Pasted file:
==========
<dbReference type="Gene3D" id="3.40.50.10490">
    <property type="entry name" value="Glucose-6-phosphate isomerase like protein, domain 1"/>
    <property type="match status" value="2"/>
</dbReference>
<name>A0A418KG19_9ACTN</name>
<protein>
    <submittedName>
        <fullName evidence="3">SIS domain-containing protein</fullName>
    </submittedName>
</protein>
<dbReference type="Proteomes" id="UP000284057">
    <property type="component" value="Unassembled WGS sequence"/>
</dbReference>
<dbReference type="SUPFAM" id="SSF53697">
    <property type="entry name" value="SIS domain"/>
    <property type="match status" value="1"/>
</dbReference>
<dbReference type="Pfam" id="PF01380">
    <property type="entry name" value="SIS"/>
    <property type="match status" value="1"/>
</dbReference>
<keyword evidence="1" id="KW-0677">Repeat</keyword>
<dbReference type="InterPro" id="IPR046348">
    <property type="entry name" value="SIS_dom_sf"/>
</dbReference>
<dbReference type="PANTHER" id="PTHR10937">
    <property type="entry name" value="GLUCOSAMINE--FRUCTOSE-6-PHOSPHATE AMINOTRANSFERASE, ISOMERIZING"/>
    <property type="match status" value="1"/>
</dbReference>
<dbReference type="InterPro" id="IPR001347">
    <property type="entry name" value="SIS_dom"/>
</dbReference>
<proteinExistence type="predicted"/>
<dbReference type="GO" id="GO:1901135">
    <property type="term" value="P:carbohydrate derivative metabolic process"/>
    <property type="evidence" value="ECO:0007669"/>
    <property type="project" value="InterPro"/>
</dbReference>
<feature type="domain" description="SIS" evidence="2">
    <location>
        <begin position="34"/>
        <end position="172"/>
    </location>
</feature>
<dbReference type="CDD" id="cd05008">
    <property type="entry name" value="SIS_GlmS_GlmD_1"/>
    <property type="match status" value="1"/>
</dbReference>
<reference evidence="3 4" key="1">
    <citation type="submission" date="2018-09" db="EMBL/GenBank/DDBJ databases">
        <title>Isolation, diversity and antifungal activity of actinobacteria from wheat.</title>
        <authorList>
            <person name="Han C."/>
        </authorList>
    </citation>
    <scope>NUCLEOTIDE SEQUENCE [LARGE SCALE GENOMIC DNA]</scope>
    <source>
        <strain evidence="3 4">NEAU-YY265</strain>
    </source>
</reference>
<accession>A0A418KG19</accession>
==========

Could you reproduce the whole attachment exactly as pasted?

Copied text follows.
<dbReference type="Gene3D" id="3.40.50.10490">
    <property type="entry name" value="Glucose-6-phosphate isomerase like protein, domain 1"/>
    <property type="match status" value="2"/>
</dbReference>
<name>A0A418KG19_9ACTN</name>
<protein>
    <submittedName>
        <fullName evidence="3">SIS domain-containing protein</fullName>
    </submittedName>
</protein>
<dbReference type="Proteomes" id="UP000284057">
    <property type="component" value="Unassembled WGS sequence"/>
</dbReference>
<dbReference type="SUPFAM" id="SSF53697">
    <property type="entry name" value="SIS domain"/>
    <property type="match status" value="1"/>
</dbReference>
<dbReference type="Pfam" id="PF01380">
    <property type="entry name" value="SIS"/>
    <property type="match status" value="1"/>
</dbReference>
<keyword evidence="1" id="KW-0677">Repeat</keyword>
<dbReference type="InterPro" id="IPR046348">
    <property type="entry name" value="SIS_dom_sf"/>
</dbReference>
<dbReference type="PANTHER" id="PTHR10937">
    <property type="entry name" value="GLUCOSAMINE--FRUCTOSE-6-PHOSPHATE AMINOTRANSFERASE, ISOMERIZING"/>
    <property type="match status" value="1"/>
</dbReference>
<dbReference type="InterPro" id="IPR001347">
    <property type="entry name" value="SIS_dom"/>
</dbReference>
<proteinExistence type="predicted"/>
<dbReference type="GO" id="GO:1901135">
    <property type="term" value="P:carbohydrate derivative metabolic process"/>
    <property type="evidence" value="ECO:0007669"/>
    <property type="project" value="InterPro"/>
</dbReference>
<feature type="domain" description="SIS" evidence="2">
    <location>
        <begin position="34"/>
        <end position="172"/>
    </location>
</feature>
<dbReference type="CDD" id="cd05008">
    <property type="entry name" value="SIS_GlmS_GlmD_1"/>
    <property type="match status" value="1"/>
</dbReference>
<reference evidence="3 4" key="1">
    <citation type="submission" date="2018-09" db="EMBL/GenBank/DDBJ databases">
        <title>Isolation, diversity and antifungal activity of actinobacteria from wheat.</title>
        <authorList>
            <person name="Han C."/>
        </authorList>
    </citation>
    <scope>NUCLEOTIDE SEQUENCE [LARGE SCALE GENOMIC DNA]</scope>
    <source>
        <strain evidence="3 4">NEAU-YY265</strain>
    </source>
</reference>
<accession>A0A418KG19</accession>